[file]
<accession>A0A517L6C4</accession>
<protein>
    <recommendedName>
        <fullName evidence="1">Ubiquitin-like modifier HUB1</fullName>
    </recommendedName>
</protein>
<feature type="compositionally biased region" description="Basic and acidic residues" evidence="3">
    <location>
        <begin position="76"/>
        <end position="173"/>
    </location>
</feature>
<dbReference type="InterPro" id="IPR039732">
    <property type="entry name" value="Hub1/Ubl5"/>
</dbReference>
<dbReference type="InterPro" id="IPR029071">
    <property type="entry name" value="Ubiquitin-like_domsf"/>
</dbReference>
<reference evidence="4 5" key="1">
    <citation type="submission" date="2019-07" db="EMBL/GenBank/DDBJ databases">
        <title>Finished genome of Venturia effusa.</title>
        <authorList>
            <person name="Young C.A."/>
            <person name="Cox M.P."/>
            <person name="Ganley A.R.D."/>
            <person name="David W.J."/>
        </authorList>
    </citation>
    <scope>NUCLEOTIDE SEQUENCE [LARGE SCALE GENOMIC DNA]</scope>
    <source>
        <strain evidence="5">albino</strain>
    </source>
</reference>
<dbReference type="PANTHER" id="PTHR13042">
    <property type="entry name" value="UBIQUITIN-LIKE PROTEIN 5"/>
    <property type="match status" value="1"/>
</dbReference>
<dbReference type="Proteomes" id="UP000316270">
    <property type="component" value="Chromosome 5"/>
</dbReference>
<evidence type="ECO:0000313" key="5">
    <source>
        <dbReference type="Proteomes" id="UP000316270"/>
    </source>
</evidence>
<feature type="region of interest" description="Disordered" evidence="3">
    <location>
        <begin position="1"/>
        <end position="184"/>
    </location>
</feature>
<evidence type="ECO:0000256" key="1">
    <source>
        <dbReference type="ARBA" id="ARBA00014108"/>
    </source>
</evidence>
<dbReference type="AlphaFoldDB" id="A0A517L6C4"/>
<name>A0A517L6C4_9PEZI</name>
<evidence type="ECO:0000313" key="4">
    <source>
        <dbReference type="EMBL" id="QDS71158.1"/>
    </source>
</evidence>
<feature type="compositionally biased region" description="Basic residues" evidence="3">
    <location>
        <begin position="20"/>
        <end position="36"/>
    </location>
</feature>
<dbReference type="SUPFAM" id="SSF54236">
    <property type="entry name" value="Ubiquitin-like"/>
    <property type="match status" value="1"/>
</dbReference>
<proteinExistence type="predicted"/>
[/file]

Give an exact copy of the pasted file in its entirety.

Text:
<accession>A0A517L6C4</accession>
<protein>
    <recommendedName>
        <fullName evidence="1">Ubiquitin-like modifier HUB1</fullName>
    </recommendedName>
</protein>
<feature type="compositionally biased region" description="Basic and acidic residues" evidence="3">
    <location>
        <begin position="76"/>
        <end position="173"/>
    </location>
</feature>
<dbReference type="InterPro" id="IPR039732">
    <property type="entry name" value="Hub1/Ubl5"/>
</dbReference>
<dbReference type="InterPro" id="IPR029071">
    <property type="entry name" value="Ubiquitin-like_domsf"/>
</dbReference>
<reference evidence="4 5" key="1">
    <citation type="submission" date="2019-07" db="EMBL/GenBank/DDBJ databases">
        <title>Finished genome of Venturia effusa.</title>
        <authorList>
            <person name="Young C.A."/>
            <person name="Cox M.P."/>
            <person name="Ganley A.R.D."/>
            <person name="David W.J."/>
        </authorList>
    </citation>
    <scope>NUCLEOTIDE SEQUENCE [LARGE SCALE GENOMIC DNA]</scope>
    <source>
        <strain evidence="5">albino</strain>
    </source>
</reference>
<dbReference type="PANTHER" id="PTHR13042">
    <property type="entry name" value="UBIQUITIN-LIKE PROTEIN 5"/>
    <property type="match status" value="1"/>
</dbReference>
<dbReference type="Proteomes" id="UP000316270">
    <property type="component" value="Chromosome 5"/>
</dbReference>
<evidence type="ECO:0000313" key="5">
    <source>
        <dbReference type="Proteomes" id="UP000316270"/>
    </source>
</evidence>
<feature type="region of interest" description="Disordered" evidence="3">
    <location>
        <begin position="1"/>
        <end position="184"/>
    </location>
</feature>
<evidence type="ECO:0000256" key="1">
    <source>
        <dbReference type="ARBA" id="ARBA00014108"/>
    </source>
</evidence>
<dbReference type="AlphaFoldDB" id="A0A517L6C4"/>
<name>A0A517L6C4_9PEZI</name>
<evidence type="ECO:0000313" key="4">
    <source>
        <dbReference type="EMBL" id="QDS71158.1"/>
    </source>
</evidence>
<feature type="compositionally biased region" description="Basic residues" evidence="3">
    <location>
        <begin position="20"/>
        <end position="36"/>
    </location>
</feature>
<dbReference type="SUPFAM" id="SSF54236">
    <property type="entry name" value="Ubiquitin-like"/>
    <property type="match status" value="1"/>
</dbReference>
<proteinExistence type="predicted"/>